Shave off seconds


Manscaping is not just a recreational activity, many professional athletes view body shaving as a sport of its own, and rightly so.

A hairless torso doesn't just emphasise the hours spent in the gym, it holds many technical advantages too. We've separated the posers from the pro's to break down which sports really require a follicle-free physique and who just likes a silky smooth situation for fun.


Over and over we hear professional cyclists determined to convince us that leg shaving is mandatory for sucesss. For some, that extra mile is in the mind.

A shaved leg does nothing for the aerodynamics of a ride, the resistance is too small to make any kind of impact. Those who suggest this are most likely to be the kind to wear their riding lycra to a cafe without a bike to be seen.

The only genunine reason for body shaving is to minimse the effects of road rash. Those unfortunate and often gory results of a prang requires cleaning the wound, and leg hair only gets in the way.


Before the era of high-tech swimming suits, athletes held a very good reason to shear down their chests if they wanted to glide through the water with ease. Water is 1,000 times more dense than air, so a perfectly smooth surface will cut through at a greater pace.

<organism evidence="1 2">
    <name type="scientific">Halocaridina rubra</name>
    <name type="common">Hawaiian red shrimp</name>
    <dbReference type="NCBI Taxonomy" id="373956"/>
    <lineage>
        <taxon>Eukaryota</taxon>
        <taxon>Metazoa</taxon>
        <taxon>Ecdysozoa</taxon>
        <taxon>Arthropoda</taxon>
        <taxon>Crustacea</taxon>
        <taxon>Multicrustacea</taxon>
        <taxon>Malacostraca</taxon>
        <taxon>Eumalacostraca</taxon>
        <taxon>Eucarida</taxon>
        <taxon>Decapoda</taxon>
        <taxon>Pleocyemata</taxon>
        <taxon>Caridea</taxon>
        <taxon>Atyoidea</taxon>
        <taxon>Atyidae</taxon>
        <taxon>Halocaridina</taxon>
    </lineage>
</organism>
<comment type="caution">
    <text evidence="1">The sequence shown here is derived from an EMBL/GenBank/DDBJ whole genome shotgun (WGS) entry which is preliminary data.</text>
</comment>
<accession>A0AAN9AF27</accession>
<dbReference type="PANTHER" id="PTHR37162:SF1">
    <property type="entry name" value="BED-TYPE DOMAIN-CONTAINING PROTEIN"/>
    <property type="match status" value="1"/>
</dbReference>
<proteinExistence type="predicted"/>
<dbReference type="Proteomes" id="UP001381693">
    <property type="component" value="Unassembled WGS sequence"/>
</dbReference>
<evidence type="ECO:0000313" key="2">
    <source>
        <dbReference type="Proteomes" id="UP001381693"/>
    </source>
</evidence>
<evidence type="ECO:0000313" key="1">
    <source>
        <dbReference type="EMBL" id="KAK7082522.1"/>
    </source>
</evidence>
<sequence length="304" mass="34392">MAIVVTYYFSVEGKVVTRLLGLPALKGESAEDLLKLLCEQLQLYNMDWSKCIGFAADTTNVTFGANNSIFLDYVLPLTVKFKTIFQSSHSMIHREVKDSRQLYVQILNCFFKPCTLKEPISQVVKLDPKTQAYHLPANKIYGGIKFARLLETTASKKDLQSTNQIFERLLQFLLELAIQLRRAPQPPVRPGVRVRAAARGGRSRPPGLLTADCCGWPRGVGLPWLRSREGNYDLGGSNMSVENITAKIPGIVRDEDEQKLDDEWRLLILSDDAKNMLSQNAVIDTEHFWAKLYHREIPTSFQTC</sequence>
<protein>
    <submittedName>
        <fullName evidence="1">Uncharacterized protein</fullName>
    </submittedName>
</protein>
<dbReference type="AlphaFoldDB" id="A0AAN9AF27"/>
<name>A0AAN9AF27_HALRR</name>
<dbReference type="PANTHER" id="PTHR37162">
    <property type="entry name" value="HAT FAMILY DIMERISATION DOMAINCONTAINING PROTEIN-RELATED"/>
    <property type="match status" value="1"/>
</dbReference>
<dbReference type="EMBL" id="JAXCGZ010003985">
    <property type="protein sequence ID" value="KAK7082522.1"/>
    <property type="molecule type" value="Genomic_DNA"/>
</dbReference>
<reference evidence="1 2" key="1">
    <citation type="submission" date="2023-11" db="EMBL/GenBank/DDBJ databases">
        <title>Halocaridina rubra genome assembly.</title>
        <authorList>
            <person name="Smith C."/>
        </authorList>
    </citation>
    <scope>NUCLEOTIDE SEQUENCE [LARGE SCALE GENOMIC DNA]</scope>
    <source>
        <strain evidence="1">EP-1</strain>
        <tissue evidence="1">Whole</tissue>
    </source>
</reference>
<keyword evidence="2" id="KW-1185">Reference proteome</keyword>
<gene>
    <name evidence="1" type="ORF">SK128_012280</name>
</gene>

Scientific studies have shown that the removal of body hair dramatically optimises 'laminar flow', (the ease in which water can pass around an object.) This has a great impact on the distance achieved with each stroke, and when it comes to the Olympics, 100th of a second is all you need.


Body builders don't gain any performance benefits from a nicely waxed chest, but when it comes to aestehtics aesthetics, the ability to show off greater muscle density can mean the difference between winning and falling a point short.

And let's face it, what's the use of spending all the hours in the gym if nobody can see the results?